I have been interested in this novel since it was released. At first I wondered why NPR (I mean all things considered even) did stories on this novel, but then when I listened to the story it became clear that Cronin was something the industry considers to be a author of fine literature. Sure it's a end of the world novel, filled with vampire but since this guy wrote some mushy over award nominated snoozer then it makes this novel beyond the genre ghetto and worth promotion on NPR. OK, maybe I am blowing this up a bit and honestly I have not read any other novels by Cronin so maybe they are not snoozers. I was interested to see if the publishers ignore the obvious fact that this was a Speculative horror novel.
The worst example of this was Mary Doria Russel's amazing novel "The Sparrow" (I reviewed it in Feb. 2009). That novel is 100% hard Science fiction and I would argue one of the most disturbing horror novels at the same time. Genre was completely ignored in the marketing of it, this was serious literature folks. I don't think Cronin and his publishers did that here thankfully. This novel has alot in common with multi-character end of the world novels like The Stand and Sawn Song although I would say it is not nearly as strong of a novel as those two. For my money Del Toro and Hogan's Strain trilogy was also a better take on almost the same story.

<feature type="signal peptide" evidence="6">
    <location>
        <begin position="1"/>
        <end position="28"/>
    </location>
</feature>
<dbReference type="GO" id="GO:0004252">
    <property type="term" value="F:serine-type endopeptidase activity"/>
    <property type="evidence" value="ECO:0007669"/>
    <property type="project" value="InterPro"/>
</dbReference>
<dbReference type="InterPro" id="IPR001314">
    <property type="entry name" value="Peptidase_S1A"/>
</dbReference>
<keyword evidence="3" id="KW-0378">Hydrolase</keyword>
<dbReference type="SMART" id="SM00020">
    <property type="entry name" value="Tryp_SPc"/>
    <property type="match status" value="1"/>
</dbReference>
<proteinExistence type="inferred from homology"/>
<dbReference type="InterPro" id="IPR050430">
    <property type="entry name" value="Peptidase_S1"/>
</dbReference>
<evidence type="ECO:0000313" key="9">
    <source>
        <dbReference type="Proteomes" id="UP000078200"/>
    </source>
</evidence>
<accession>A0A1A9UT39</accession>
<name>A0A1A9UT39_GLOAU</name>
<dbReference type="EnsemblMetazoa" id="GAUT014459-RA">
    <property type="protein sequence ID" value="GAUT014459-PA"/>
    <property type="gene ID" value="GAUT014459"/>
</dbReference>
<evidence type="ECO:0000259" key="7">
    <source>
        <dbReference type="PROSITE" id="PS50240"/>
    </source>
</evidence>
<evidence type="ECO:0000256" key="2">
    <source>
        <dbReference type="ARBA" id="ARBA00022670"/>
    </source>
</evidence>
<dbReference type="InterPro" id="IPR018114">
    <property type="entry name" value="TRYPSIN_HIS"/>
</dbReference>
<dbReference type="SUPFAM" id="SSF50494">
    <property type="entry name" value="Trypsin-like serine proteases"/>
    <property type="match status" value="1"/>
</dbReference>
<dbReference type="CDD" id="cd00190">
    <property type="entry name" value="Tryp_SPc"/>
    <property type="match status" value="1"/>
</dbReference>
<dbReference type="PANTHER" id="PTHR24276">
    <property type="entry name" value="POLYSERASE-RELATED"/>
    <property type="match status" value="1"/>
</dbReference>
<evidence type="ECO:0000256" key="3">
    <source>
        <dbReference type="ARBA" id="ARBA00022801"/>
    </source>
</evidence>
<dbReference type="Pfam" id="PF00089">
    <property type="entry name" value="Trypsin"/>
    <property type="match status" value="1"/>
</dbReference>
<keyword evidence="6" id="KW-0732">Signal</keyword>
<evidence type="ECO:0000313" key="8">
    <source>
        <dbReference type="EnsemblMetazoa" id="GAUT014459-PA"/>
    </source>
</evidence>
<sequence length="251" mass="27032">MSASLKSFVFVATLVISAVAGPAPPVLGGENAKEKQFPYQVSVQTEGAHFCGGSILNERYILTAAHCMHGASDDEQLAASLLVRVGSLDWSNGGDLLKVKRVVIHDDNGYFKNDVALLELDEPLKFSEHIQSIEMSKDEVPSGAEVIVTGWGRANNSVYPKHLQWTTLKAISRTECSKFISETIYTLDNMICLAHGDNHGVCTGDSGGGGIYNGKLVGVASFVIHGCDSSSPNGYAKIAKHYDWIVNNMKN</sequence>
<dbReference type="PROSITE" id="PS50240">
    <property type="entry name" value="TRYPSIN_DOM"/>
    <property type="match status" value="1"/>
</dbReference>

This novel is ambitious for a novelist entering into the genre for the first time, it has a grand apocalyptic canvas, several dozen characters, and equally as many story lines that weave together even if it seems they never will. It has almost an 800 page hardcover page count. Cronin's take on vampires is original enough, but in my opinion could have been cut into two different novels, and since it was left open for a sequel it might have been better served as a series of short novels.
The opening two and fifty pages are the strongest in the novel, there is a serious sag in the middle 2 or 300 pages like a tent missing a vital bar to hold it up. The first 250 pages were seriously so well written that it perhaps made the middle part look worse than it really was.
The ending pulled it out but there were several hundred pages where I was confused and wasn't sure how anything that was happening related to the brilliant opening. I kept reading thus proving Silence of The lambs director Jonathan Demme's writing advice "You can confuse me for twenty minutes but don't bore me for 5 seconds." He said something like that.